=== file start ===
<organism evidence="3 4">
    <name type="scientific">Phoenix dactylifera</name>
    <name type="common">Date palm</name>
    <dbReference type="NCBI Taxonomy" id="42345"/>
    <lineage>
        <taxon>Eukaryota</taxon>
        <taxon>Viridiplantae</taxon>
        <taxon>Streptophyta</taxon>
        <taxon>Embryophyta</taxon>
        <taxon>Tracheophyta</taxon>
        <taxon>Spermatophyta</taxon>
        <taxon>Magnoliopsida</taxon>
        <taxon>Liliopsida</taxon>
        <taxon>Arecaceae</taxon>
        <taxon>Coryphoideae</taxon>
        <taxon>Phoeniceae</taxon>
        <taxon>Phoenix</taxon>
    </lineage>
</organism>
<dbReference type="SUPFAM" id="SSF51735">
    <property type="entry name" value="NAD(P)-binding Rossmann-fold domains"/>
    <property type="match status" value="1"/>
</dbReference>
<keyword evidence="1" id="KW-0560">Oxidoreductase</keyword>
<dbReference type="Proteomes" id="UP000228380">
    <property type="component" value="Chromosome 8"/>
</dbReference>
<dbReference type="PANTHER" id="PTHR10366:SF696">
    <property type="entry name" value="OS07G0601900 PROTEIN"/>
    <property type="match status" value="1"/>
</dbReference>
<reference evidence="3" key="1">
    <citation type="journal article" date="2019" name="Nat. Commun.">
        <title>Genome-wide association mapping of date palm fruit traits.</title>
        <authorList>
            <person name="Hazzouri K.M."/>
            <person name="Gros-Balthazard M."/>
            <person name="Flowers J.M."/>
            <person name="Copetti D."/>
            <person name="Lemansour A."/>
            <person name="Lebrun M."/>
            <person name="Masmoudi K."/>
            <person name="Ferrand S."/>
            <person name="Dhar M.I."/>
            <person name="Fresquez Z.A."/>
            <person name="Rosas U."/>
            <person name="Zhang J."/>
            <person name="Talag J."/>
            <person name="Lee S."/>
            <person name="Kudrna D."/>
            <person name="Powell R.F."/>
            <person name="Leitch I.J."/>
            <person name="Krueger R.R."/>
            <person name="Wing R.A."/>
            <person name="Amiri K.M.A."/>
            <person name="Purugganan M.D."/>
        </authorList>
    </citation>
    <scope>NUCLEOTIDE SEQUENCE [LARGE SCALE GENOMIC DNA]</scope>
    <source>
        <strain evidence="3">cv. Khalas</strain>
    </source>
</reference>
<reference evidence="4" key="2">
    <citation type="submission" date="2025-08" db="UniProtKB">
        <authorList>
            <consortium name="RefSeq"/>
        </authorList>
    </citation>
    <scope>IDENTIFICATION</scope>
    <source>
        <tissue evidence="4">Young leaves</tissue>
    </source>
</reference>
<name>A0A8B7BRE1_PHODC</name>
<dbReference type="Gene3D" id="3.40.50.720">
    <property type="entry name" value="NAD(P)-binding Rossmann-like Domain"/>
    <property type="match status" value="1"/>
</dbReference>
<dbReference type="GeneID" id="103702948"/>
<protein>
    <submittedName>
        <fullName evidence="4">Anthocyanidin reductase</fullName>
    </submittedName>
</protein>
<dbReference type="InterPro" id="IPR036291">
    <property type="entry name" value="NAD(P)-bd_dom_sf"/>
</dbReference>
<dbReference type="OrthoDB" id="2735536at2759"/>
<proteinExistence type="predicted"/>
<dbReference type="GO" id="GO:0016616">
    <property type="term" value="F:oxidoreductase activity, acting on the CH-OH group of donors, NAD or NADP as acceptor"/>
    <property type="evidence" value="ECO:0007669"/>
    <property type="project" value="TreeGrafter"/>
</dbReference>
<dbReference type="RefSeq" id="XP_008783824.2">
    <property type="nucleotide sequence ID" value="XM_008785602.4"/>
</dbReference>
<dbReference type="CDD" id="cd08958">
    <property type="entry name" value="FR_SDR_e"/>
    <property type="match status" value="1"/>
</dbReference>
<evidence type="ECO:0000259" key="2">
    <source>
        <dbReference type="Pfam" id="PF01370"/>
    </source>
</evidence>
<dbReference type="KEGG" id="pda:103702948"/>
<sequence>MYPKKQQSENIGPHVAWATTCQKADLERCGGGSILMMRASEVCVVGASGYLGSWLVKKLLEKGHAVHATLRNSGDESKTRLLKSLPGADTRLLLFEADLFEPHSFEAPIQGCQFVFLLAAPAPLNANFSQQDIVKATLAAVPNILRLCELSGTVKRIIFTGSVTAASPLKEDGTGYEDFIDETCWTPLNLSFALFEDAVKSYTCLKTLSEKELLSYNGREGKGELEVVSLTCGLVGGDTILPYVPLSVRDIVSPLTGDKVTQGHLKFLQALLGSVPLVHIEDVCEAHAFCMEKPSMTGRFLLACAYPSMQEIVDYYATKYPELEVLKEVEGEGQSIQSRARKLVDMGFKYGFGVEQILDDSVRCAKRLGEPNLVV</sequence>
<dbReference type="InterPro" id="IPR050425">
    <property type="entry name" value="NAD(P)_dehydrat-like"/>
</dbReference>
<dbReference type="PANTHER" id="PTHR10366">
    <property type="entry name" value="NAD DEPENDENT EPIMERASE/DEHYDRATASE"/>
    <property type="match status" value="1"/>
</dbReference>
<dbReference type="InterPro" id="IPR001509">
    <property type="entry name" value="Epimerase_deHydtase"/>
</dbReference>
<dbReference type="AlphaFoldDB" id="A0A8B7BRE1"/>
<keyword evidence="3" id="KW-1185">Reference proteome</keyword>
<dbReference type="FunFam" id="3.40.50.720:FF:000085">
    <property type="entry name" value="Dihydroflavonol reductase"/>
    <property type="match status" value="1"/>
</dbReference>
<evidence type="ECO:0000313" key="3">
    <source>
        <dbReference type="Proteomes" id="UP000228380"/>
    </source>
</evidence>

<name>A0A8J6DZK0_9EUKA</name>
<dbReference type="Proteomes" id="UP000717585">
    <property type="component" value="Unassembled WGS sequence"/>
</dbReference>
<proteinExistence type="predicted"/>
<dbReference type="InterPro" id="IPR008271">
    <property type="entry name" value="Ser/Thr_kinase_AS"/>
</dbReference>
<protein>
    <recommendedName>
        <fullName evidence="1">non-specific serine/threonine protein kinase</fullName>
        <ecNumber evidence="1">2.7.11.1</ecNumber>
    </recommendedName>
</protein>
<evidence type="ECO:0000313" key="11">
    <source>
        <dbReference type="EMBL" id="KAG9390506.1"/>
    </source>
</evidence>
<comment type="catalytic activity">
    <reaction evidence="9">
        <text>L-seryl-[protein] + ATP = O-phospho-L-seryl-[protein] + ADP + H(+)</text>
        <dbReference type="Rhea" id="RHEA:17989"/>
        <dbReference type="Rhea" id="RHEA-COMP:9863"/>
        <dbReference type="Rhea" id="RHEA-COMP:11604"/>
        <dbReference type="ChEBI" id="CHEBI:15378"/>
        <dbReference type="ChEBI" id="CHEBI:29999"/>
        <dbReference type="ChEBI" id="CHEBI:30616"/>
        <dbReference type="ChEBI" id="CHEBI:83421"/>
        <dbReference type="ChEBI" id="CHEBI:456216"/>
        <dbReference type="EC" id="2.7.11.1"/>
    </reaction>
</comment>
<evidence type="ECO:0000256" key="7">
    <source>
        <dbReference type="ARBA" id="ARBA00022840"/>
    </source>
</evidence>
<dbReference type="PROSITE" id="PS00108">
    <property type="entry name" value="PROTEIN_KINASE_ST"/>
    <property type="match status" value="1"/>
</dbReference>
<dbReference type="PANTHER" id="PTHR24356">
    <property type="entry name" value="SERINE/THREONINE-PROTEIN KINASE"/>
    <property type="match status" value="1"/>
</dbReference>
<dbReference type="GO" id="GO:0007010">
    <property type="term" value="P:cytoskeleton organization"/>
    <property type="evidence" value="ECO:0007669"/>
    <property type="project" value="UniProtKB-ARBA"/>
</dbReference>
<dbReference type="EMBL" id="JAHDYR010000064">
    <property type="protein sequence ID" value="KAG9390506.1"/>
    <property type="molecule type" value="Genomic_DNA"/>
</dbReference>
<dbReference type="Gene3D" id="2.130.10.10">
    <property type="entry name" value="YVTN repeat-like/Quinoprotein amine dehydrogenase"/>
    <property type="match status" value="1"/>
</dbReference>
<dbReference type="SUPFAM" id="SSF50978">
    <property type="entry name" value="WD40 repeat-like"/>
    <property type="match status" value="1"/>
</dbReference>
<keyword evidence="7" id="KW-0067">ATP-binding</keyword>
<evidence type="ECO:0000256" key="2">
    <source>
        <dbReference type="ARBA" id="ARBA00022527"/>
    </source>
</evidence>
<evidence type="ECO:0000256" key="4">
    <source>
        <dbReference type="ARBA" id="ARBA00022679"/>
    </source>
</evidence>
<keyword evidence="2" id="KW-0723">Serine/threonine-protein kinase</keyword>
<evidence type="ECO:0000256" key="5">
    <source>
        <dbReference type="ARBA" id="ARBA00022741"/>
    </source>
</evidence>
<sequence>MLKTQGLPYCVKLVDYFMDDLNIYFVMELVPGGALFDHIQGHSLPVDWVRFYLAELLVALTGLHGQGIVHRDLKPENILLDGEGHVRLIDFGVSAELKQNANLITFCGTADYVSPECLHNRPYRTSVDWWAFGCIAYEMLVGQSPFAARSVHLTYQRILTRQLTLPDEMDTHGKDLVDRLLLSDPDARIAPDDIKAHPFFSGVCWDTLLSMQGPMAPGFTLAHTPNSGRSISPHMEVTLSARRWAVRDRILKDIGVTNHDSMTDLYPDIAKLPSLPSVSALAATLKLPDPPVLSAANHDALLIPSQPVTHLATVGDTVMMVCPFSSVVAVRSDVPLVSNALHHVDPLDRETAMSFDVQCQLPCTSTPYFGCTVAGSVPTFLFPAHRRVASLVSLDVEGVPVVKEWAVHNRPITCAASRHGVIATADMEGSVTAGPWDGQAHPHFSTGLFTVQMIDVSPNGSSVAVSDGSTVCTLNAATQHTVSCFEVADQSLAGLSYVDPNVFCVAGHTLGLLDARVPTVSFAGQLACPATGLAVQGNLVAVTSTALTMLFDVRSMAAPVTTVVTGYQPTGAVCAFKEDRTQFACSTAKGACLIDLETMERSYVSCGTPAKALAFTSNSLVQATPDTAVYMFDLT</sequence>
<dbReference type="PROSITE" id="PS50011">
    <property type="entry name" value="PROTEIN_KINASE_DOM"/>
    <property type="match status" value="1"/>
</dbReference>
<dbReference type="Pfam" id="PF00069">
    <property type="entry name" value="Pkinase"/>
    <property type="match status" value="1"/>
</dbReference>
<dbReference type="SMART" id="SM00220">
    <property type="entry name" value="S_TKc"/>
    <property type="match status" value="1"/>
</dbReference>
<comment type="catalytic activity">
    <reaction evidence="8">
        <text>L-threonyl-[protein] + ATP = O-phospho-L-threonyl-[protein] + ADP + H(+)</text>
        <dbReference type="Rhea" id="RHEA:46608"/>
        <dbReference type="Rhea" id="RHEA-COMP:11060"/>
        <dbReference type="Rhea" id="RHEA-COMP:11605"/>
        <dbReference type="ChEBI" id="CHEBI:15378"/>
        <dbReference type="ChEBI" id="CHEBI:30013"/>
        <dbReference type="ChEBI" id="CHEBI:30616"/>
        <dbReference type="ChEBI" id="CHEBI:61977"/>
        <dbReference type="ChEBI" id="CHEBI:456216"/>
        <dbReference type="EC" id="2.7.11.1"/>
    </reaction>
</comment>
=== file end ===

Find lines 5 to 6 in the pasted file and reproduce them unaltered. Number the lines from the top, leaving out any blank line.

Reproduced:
    <lineage>
        <taxon>Eukaryota</taxon>